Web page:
As trustee of your SMSF, you should plan for the possibility that some form of impairment could stop you from being able to properly manage your fund. It's better to make a contingency plan while you're capable of making good decisions than waiting until your health deteriorates.

If you're not able to run your fund, you could:

  • transfer your SMSF assets to a managed super fund, or
  • appoint a person you trust to take over your trustee responsibilities as your legal personal representative.

If you decide to nominate another person to act as trustee on your behalf, you will need to give them all the information required to perform this role. This includes:

  • your SMSF documents (such as trust deeds, bank account details, tax returns)
  • passwords to access your SMSF accounts
  • contact details of any professionals you deal with, such as your SMSF auditor or adviser.

Visit our page on Memory loss, dementia and your money for more information on what you can do now to protect your finances in the future. Consider getting advice from an appropriately qualified professional before making these decisions.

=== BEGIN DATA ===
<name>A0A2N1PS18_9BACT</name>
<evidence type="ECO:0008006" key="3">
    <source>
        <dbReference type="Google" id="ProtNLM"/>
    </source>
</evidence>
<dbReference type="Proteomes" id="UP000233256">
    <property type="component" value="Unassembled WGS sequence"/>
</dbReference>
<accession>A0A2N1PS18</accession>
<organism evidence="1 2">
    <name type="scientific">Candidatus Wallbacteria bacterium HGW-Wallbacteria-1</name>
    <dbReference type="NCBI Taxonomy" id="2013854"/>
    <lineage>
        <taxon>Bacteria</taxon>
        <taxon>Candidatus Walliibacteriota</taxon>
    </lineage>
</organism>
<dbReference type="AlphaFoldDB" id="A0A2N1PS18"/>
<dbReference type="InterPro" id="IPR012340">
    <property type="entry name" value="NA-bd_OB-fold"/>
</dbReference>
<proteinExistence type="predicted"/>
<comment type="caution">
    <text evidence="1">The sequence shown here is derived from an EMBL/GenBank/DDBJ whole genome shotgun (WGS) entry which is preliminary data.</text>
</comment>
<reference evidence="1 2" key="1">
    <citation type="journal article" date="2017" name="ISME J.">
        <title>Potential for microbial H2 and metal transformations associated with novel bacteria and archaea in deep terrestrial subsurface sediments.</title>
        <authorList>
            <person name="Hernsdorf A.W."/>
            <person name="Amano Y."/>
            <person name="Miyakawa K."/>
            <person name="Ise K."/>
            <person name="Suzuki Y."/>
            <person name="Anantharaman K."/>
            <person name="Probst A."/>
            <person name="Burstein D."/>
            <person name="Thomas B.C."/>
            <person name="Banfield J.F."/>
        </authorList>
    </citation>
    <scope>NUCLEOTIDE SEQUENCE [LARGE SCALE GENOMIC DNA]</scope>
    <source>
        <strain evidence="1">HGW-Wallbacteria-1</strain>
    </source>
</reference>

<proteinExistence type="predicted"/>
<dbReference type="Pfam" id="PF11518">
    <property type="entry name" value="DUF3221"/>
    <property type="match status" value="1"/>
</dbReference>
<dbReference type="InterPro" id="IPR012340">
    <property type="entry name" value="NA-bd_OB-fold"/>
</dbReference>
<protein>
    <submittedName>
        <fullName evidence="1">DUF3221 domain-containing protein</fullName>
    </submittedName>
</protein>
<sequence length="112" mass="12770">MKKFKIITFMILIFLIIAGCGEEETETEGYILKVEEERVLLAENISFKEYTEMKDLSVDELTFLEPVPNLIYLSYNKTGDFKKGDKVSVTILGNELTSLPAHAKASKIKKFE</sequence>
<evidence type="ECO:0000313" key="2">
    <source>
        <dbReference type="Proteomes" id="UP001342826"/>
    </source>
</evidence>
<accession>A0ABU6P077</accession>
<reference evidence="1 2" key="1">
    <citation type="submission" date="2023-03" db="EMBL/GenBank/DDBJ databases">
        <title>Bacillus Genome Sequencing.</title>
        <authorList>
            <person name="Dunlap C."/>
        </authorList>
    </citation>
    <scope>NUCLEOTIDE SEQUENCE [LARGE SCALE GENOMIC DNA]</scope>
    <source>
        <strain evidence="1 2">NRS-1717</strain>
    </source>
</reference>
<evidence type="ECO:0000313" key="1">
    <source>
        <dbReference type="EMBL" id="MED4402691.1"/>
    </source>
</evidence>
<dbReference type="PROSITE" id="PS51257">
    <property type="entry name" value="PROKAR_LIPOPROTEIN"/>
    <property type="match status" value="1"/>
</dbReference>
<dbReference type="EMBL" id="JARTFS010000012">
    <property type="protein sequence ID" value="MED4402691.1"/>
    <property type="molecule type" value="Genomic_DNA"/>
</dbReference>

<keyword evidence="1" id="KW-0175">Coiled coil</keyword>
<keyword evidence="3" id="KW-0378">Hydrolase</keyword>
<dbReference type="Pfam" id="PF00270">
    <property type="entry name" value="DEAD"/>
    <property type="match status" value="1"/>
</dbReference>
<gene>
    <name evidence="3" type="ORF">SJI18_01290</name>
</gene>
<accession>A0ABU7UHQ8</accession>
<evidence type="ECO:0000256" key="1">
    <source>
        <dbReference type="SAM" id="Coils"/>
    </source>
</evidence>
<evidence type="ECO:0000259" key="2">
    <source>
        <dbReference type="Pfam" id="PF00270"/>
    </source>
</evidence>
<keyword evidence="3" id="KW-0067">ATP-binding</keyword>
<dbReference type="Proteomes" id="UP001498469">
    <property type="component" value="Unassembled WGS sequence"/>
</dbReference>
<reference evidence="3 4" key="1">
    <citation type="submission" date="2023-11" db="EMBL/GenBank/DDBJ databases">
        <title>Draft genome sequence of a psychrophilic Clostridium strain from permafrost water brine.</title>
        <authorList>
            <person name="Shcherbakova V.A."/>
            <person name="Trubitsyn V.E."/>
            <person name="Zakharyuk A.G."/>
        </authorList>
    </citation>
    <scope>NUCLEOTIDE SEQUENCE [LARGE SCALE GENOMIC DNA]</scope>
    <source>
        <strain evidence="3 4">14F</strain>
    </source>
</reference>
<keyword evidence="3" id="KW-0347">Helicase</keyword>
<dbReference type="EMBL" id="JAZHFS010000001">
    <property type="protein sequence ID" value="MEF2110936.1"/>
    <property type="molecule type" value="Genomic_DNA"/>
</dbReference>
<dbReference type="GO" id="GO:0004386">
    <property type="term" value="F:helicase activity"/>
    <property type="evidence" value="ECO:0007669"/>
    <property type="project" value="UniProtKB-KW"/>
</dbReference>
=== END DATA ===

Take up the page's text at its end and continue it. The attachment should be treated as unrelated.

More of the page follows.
Bankruptcy and SMSFs

By law, if you or another trustee of your self-managed super fund becomes bankrupt, that person can no longer remain a trustee, director or member of the super fund. SMSFs have a 6-month grace period to remove the bankrupt trustee and make arrangements to deal with their super assets.

If you are the only member of your SMSF, a new director will need to be appointed to manage the fund on your behalf while you are disqualified.

Seek legal advice about the actions you need to take to deal with bankruptcy and your SMSF.

Scams targeting people with SMSFs

Be wary of people who approach you to set up a self-managed super fund with the aim of withdrawing some or all of your super to pay off debts. These arrangements are illegal.

See superannuation scams for more information.

SMSF courses and further education

If you're thinking of running an SMSF, consider completing a free Self-Managed Superannuation Fund Trustee Education Program designed to assist trustees in understanding their role and responsibilities.

The ATO has a section about self-managed super funds and a range of useful resources you can download from their website or order a hard copy.

Seek information from industry bodies such as the Self Managed Super Fund Association.

If you're thinking about setting up an SMSF, you need to be 100% committed. Before you make that decision, do some research and ask yourself what the real benefit is.

 


Related links

 


Last updated: 12 Sep 2018